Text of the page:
With IE10 in Windows 8, we reimagined the browser. We designed and built IE10 to be the best way to experience the full Web on Windows. Consumers can now enjoy more touch-friendly, fast and fluid Web applications with the updated IE10 engine included in the Windows Release Preview. This sixth Platform Preview of IE10 delivers improved performance and support for touch-first HTML5, as well as a new power-optimized, touch-friendly Adobe Flash Player that enables content on compatible Web sites to play in the Metro style Web browser. IE10 also sends the “Do Not Track” signal to Web sites by default to help consumers protect their privacy.
This video shows some of the performance and touch improvements in the sixth IE10 Platform Preview, part of the Windows Release Preview. (This video is also available on Channel 9)
You can read more about the improvements to the Metro style browsing experience on the Building Windows 8 blog. The remainder of this post discusses the underlying HTML5 engine.
Consumers experience this power with responsive, touch-friendly pages that safely take full advantage of the underlying hardware. Some examples that you can try at the IE Test Drive site with the Consumer Preview include the Chalkboard Benchmark for common touch actions like panning and zooming and a multi-touch capable Web page for manipulating photos and images. You can read the full list in the IE10 developer guide.
The Windows 8 Release Preview includes a new power-optimized, touch-friendly Adobe Flash Player. Adobe Flash content on compatible Web sites will now play in Metro style IE10. Metro style IE10 with Flash on Windows 8 enables people to see more of the Web working with high quality, especially compared with the experience in other touch-first or tablet experiences.
We believe that having more sites “just work” in the Metro style browser improves the experience for consumers and businesses alike. As a practical matter, the primary device you walk around with should play the Web content on sites you rely on. Otherwise, the device is just a companion to a PC. Because some popular Web sites require Adobe Flash and do not offer HTML5 alternatives, Adobe and Microsoft worked together closely to deliver a Flash Player suitable for the Metro style experience.
Both IE10 on the Windows desktop and Metro style IE use the same integrated Flash Player, with no need to download or install an additional player. IE10 on the desktop provides the same full Flash support as previous versions of IE that relied on the Flash Player plug-in, and continues to support other plug-ins. The Metro style browser continues to provide no support for other separate ActiveX controls or plug-ins.
While any site can play Flash content in IE10 on the Windows desktop, only sites that are on the Compatibility View (CV) list can play Flash content within Metro style IE. We place sites with Flash content on the CV list if doing so delivers the best user experience in Metro style IE with those sites. For example, how responsive is the content to touch? Does it work well with the onscreen keyboard, or affect battery life? Do visual prompts comply with the Metro style user experience guidelines? Sites that rely on capabilities (e.g. rollovers and P2P functionality) that are not supported within the Metro style experience, and don’t degrade gracefully in their absence, are better off running in IE with Flash on the desktop. Site developers continue to control the content they serve to browsers. Developers can send HTML5 content to Metro style IE, or express their preference that Metro style IE prompt users to run their site on the desktop (see details here).
A good Flash Player experience is part of a no compromise experience across all form factors of PCs, including touch-centric PCs running Windows 8. We’ve heard feedback from customers about their experience with sites that do not offer an HTML5 experience. For example, try pbskids.org on an iPad. Some workforce solutions, like Beeline, require Flash. Some financial management sites, like this one, require Flash. And some sites still deliver their best experience with Flash, such as youtube.com.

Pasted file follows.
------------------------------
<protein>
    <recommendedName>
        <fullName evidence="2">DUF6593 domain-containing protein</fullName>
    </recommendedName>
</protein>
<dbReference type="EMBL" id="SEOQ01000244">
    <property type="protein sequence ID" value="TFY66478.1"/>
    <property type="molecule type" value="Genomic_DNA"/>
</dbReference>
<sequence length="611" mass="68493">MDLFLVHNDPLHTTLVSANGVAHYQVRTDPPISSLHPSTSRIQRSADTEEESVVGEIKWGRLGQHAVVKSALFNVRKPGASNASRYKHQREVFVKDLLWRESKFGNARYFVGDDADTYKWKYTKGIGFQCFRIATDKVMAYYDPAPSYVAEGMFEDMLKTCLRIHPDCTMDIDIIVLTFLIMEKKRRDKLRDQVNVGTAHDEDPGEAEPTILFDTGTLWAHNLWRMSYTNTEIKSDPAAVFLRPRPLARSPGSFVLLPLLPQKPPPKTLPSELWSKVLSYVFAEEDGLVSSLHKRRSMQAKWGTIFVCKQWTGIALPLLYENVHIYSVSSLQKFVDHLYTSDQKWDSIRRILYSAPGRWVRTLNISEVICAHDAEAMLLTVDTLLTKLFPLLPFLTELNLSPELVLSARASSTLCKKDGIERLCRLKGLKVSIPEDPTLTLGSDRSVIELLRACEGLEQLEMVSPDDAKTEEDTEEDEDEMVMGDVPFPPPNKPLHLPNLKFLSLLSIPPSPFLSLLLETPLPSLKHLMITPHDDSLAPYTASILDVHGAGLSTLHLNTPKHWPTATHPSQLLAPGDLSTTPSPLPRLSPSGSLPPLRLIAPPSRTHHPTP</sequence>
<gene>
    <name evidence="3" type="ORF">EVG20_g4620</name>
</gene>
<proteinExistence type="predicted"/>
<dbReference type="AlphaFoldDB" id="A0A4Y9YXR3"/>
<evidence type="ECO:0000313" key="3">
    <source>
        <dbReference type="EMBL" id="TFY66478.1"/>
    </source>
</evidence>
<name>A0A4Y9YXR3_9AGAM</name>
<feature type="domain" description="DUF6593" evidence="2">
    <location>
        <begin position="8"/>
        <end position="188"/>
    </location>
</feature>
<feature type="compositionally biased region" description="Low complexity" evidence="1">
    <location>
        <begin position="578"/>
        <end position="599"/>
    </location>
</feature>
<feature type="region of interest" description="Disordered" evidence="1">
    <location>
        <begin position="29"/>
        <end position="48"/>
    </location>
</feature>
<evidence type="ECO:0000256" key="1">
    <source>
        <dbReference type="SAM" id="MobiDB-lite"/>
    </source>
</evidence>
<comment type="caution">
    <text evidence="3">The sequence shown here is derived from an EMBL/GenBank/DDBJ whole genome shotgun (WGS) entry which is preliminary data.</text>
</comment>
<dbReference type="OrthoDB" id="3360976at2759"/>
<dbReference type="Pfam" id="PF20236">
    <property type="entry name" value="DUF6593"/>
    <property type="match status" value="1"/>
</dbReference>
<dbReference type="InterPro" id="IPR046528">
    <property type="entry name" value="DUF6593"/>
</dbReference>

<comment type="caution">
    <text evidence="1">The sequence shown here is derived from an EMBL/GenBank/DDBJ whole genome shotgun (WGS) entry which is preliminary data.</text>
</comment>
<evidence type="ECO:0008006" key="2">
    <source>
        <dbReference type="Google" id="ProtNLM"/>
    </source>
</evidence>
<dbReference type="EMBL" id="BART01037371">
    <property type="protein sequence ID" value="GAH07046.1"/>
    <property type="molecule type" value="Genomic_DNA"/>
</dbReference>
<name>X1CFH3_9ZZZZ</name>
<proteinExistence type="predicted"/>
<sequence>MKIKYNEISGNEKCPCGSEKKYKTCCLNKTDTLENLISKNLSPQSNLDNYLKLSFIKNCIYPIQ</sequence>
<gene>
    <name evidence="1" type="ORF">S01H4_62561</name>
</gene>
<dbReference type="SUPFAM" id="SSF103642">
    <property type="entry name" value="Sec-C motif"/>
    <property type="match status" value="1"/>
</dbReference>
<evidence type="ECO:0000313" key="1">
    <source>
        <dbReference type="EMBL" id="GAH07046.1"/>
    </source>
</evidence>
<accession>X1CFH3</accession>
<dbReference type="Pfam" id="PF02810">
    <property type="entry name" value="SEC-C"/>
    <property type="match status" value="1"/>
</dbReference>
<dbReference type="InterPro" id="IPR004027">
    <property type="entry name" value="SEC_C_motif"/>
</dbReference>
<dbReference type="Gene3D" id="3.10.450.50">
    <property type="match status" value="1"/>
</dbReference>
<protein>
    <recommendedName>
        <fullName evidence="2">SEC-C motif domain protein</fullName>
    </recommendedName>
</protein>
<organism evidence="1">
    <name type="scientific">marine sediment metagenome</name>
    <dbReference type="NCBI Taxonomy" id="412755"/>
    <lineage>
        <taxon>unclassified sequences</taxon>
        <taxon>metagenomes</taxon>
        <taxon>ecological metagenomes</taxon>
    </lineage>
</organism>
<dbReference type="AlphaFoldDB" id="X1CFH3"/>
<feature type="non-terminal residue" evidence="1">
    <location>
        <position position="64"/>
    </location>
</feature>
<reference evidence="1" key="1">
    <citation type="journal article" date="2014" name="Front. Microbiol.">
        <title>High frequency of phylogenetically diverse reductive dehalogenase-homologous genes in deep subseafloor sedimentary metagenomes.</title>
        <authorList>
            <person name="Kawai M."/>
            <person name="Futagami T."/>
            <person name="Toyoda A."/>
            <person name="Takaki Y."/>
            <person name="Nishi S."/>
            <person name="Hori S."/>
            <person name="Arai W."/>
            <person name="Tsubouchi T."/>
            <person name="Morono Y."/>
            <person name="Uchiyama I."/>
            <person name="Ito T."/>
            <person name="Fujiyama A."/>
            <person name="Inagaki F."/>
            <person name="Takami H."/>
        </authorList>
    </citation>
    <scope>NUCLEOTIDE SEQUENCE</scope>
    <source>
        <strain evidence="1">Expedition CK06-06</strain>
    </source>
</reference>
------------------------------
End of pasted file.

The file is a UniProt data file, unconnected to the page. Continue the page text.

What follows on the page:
Adobe and Microsoft added support for touch gestures – like double tap and pinch to zoom – that work consistently across HTML5 and Flash. Adobe and Microsoft worked together to disable the desktop Flash functionality that is incompatible with touch, such as rollovers, within the Metro style experience. Much of Flash’s other functionality works well with touch.
Together we have also improved battery life with better support for PLM in the Metro style experience. Flash on Windows has already supported offloading potentially battery-draining video work to specialized video hardware for some time (link). This work improves responsiveness and performance as well.
Adobe and Microsoft have worked closely together for some time to address security and reliability issues (for example here, and here), sharing best practices like the SDL/SPLC and ASLR as well as information on hangs and crashes. By updating Flash through Windows Update, like IE, we make security more convenient for customers. Microsoft and Adobe remain committed to meeting the expectations of Windows customers with regard to the delivery of security updates. We are also working together on accessibility, manageability, and privacy.
The Flash Player included with Windows 8 is based on the full PC implementation and not a limited mobile subset, and there’s a clear path to make it available on the new chip architectures that Windows 8 supports. Adobe is committed to delivering this same Flash Player support for Metro style IE on both x86/64 and the initial delivery of Windows RT PCs (Windows running on ARM processors).
For the development community, platform continuity and technology choice are important. Flash in Metro style IE10 provides a bridge for existing sites to transition to HTML5 technologies where it makes sense and at a pace that is right for the experiences they want to deliver to their customers. HTML5 does not currently support, for example, some premium video content and game scenarios.